The CDC advised against gatherings of over 50 people for two months. One thing to keep in mind when looking at this recommendation is that it was suggested for events such as “weddings” or “concerts” but not for “school” or “businesses.” In hindsight, what difference did it make in what situation the gathering occurred? School or wedding, you are potentially being exposed to countless people who could carry the virus.
Vanessa Hudgens called COVID deaths “inevitable” on an IG Livestream. Not cool Gabriella. Bestie, we expected better from you.
California became the first state to issue a “stay-at-home” order. Much like the first school-closure, California’s “stay-at-home” order was an ominous sign as to the policy most states would soon begin to implement. While I could sit here and explain what this means- I think we are ALL too familiar with what a “Stay-at-Home” order means. Not only did most of us have to endure this mind-crippling lockdown period where we couldn’t escape our own thoughts (😀), but we also had to put up with the god-awful cover of Imagine by A-list celebrities. Oh, memories!
Tiger King debuted on Netflix to provide some much-needed early pandemic entertainment for all us cool cats and kittens. One year later and I’m still wondering whether or not Carole Baskin actually killed her husband.
Late March 2020
The Olympics were officially postponed to summer 2021. Prior to this, the Olympics had never been rescheduled for anything except war.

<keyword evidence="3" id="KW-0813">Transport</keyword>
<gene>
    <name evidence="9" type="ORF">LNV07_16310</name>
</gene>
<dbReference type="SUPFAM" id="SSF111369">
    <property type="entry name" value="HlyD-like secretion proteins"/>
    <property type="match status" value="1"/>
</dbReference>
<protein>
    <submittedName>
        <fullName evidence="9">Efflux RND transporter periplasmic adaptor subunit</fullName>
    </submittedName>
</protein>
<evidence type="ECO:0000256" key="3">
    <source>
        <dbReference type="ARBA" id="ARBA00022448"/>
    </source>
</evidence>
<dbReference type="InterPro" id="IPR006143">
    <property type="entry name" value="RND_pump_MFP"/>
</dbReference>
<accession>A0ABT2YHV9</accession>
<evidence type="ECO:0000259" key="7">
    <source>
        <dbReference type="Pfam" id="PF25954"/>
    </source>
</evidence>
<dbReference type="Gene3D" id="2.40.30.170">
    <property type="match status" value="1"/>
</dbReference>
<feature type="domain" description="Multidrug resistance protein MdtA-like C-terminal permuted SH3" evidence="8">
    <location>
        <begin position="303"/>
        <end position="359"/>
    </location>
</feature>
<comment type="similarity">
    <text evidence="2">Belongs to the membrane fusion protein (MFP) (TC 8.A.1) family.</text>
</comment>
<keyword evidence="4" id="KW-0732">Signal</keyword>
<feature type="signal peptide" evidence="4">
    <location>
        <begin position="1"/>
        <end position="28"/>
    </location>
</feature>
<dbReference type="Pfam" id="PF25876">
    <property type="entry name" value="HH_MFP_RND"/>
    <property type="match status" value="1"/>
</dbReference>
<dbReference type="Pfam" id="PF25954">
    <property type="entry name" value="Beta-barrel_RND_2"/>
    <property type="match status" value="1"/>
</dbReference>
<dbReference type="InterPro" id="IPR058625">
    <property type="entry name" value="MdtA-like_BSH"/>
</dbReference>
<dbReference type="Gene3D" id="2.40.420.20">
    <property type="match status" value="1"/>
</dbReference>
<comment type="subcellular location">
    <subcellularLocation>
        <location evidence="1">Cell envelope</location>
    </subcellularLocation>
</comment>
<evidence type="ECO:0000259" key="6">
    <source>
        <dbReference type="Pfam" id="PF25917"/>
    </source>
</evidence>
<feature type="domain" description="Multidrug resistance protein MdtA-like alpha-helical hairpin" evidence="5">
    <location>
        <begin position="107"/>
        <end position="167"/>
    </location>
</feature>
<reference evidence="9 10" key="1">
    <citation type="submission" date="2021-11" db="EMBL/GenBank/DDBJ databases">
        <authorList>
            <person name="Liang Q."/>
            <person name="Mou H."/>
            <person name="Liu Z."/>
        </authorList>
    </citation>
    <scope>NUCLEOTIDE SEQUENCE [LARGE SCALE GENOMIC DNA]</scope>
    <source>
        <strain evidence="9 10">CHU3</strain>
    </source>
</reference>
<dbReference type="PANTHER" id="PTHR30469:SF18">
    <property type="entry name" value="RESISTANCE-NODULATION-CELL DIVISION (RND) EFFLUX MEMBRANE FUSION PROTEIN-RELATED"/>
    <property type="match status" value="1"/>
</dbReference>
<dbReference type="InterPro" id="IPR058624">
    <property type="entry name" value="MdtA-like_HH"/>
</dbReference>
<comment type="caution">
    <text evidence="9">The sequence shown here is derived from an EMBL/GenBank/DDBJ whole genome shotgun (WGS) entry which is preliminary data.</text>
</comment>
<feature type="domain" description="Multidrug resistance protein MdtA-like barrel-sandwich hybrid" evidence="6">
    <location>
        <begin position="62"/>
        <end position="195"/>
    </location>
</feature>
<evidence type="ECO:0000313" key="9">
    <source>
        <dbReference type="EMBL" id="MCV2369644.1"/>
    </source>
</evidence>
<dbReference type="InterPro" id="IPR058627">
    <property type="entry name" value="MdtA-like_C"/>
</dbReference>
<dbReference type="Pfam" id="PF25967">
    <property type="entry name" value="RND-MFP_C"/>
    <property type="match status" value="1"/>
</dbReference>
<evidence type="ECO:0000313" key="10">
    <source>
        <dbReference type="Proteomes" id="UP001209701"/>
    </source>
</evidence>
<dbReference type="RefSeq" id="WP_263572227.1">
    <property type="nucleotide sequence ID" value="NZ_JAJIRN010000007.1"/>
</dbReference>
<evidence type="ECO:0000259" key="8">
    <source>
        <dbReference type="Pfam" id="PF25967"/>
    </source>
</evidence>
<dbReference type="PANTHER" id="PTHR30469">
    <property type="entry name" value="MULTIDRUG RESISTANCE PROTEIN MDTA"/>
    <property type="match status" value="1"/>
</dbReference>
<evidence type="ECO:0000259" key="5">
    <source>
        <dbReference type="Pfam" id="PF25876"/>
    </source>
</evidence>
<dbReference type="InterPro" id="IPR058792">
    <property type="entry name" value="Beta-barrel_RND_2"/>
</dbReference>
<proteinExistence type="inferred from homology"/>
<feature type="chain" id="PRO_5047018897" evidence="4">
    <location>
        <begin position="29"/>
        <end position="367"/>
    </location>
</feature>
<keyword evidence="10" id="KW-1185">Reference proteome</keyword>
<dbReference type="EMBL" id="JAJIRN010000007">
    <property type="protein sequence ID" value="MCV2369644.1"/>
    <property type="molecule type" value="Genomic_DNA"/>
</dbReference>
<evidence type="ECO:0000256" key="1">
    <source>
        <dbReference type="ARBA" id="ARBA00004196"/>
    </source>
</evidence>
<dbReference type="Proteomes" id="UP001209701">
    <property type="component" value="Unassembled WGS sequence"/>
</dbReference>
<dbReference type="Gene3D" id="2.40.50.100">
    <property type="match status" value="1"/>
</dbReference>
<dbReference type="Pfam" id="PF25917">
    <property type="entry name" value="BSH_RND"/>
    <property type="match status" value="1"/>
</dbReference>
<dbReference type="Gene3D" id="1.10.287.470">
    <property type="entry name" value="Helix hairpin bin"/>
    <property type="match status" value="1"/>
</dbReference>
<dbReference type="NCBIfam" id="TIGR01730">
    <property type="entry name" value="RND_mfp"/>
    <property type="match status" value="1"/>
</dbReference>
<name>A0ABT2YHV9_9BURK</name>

The United States started to lead the world in COVID-19 cases. Although it’s a quite upsetting statistic that still, a year later, hasn’t gotten better, this shows how unprepared America truly was for a pandemic. The world’s most “scientifically advanced” country wasn’t ready for a pandemic which was, sooner or later, going to hit the United States. It would be unfair of me to say that this unprecedented situation could’ve been handled better, however, it would also be unfair of me to not call out the federal government for their lack of action in controlling the pandemic. While Trump and Congress did take steps to combat COVID-19, there was SO MUCH MORE that could’ve been done.
A bipartisan CARES Act is signed into law. This was one of the biggest relief packages to ever be signed into law, the government finally decided to provide help for their impoverished citizens (literally tho… unemployment was at an all-time high and people were quite literally going broke). Although the CARES act has many parts, the most important aspects include: stimulus checks, unemployment support, business aid, and money for hospitals and health facilities.
Luigi Bencosme is an online writer at Rowdy Magazine. When he's not frantically swiping through Twitter or Instagram, he's indulging on an iced coffee while blasting all genres of music. You can reach out to him on Instagram @luigibenc or on email at email@example.com
Madison Rosenfield is an Online Writer at Rowdy Magazine. When she's not going down internet rabbit holes at 2 AM, she can usually be found curating the perfect Spotify playlist, celebrating her Jewish heritage, crafting, watching coming-of-age films, or taking action in support of causes she cares about. You can find her at @madisonrosenfield on Instagram or @madisonleahh on Twitter to get a deeper look at her passions and perspectives.